HIPAA is an area of compliance that has been around for a while now – almost 17 years. Over this long period of time, the Federal Government has continuously increased the level of scrutiny and amount of fines they have placed on Covered Entities (including Pharmacies).
Because HIPAA has been in effect for so long, there is no excuse to be noncompliant. The first time the Office of Civil Rights (OCR; the Federal entity responsible for HIPAA enforcement) comes knocking, it is typically the result of a privacy breach or a complaint received by a consumer (or whistleblower). Depending on the circumstances of the breach or event, the OCR may conduct an investigation.
During an OCR investigation, they typically find additional areas where the Covered Entity was noncompliant above and beyond the breach or incident that caught their attention in the first place. Over the next few months, we will be regularly blogging about HIPAA concerns that Independent Pharmacies must be aware of. These blog posts will focus on some of the issues Pharmacies are facing and what the OCR is commonly finding during their investigations of breaches and complaints.
The topic of this first article is HIPAA Training – a common area of confusion. If not already trained, Pharmacies must train employees (and other workforce members, such as interns) as soon as reasonably possible. Additionally, Pharmacies must maintain proof of training and copies of the training materials for no less than six years. A properly designed training with regular refreshers or renewal training will ensure your employees understand their responsibilities and your policies and procedures, reducing the likelihood of breaches and complaints – and therefore the chance of audits.
In addition to training your employees on your policies and procedures, your training should cover general privacy and security best practices. General privacy and security training is essential because no matter what policies, procedures, and technologies you have implemented, the end–user (your workforce) is typically the weakest link. So ensuring your employees are, for example, maintaining the privacy of their passwords, not installing unapproved programs, and not opening suspicious links, files, or emails, is critical. These processes allow you to ensure the ongoing confidentiality, availability, and integrity of your Pharmacy’s PHI.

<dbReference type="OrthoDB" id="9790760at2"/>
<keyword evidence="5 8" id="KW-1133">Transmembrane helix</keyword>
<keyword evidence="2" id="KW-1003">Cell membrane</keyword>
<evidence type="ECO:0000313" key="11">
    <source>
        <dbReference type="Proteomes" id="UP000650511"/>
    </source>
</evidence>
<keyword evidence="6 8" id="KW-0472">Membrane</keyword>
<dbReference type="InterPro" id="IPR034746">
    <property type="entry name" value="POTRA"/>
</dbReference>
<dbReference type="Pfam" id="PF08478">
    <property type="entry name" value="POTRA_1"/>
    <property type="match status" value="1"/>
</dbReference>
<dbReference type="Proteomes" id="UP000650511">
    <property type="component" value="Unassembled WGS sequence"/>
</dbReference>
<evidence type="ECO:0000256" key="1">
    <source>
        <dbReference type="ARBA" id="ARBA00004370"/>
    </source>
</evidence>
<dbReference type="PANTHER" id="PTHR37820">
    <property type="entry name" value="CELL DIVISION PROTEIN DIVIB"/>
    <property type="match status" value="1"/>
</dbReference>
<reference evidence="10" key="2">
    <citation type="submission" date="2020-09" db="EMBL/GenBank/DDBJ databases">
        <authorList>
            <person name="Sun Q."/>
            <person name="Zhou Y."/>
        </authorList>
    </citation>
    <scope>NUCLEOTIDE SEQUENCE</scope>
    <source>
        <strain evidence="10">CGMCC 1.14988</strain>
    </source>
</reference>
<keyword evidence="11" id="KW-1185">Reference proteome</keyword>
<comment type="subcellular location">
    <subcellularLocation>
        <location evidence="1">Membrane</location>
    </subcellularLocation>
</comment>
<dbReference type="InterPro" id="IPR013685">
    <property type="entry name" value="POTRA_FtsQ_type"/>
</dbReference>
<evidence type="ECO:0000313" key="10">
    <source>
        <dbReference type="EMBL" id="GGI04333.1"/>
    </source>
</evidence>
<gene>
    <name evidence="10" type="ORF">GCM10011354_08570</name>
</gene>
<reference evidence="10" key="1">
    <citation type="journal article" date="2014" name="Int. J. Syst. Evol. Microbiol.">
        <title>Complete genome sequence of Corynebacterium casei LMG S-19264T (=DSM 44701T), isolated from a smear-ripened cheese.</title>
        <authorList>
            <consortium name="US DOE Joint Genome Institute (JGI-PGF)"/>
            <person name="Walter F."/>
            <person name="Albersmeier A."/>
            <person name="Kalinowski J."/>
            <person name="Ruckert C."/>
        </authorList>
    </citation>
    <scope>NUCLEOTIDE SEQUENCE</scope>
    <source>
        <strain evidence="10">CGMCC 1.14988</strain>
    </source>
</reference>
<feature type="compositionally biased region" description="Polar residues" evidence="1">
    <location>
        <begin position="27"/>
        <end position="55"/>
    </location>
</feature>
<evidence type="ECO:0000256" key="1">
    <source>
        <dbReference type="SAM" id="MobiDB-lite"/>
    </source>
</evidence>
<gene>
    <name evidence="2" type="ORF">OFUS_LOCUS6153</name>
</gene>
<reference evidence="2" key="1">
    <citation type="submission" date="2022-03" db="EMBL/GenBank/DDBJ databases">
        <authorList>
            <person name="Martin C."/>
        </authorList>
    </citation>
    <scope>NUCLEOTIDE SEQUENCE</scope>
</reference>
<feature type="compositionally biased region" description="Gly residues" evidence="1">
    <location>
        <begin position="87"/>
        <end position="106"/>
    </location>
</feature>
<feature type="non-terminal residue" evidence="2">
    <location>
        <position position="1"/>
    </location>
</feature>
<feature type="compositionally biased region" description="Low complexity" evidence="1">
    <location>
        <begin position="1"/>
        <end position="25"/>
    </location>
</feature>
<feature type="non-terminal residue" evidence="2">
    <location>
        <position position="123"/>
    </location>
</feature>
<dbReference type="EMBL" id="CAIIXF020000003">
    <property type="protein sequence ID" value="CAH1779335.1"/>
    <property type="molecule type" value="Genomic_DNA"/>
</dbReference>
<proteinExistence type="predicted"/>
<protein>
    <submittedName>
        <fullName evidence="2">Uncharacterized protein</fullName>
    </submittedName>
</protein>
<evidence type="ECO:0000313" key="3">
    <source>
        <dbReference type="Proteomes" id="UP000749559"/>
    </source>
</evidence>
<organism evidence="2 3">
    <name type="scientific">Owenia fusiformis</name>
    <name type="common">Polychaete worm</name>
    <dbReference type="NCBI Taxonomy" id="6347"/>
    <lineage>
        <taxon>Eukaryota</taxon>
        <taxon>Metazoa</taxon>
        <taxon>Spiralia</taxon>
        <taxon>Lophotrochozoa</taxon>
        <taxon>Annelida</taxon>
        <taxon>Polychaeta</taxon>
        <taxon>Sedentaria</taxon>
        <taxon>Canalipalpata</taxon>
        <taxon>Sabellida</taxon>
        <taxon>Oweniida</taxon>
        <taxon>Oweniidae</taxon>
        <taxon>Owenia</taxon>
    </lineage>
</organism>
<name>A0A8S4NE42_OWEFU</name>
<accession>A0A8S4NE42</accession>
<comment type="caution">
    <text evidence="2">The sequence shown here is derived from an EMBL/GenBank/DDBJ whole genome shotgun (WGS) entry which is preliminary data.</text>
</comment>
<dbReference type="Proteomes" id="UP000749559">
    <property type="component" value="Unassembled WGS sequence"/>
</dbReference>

Lastly, we need to discuss some specifics on what is considered training. We see many Education and Learning Management System (LMS) Companies providing HIPAA Training, and, in most cases, the content they are offering is excellent. However, the material would be considered “Education” rather than Training, per se. When we look at the HIPAA Standard for Training (45 C.F.R. § 164.530(b)) we find that it states, “A covered entity must train all members of its workforce on the policies and procedures . . .” Therefore, the HIPAA Training needs to be on your Pharmacy’s specific Policies and Procedures. What these Education and LMS companies are providing is informative; however, unless they are also providing you with the Policies and Procedures you will use in practice, what you are receiving is strictly educational material – and not considered training as required by applicable federal regulations. In this case, you will not be compliant as required by the OCR.
There are several fixes to this issue, including:
- Requesting HIPAA Policies and Procedures from the Education and LMS Company
- Finding another service that provides both the Training and Policies and Procedures (HIPAATrack)
- Creating your own Policies and Procedures based on the Regulations and the Education which LMS companies provide.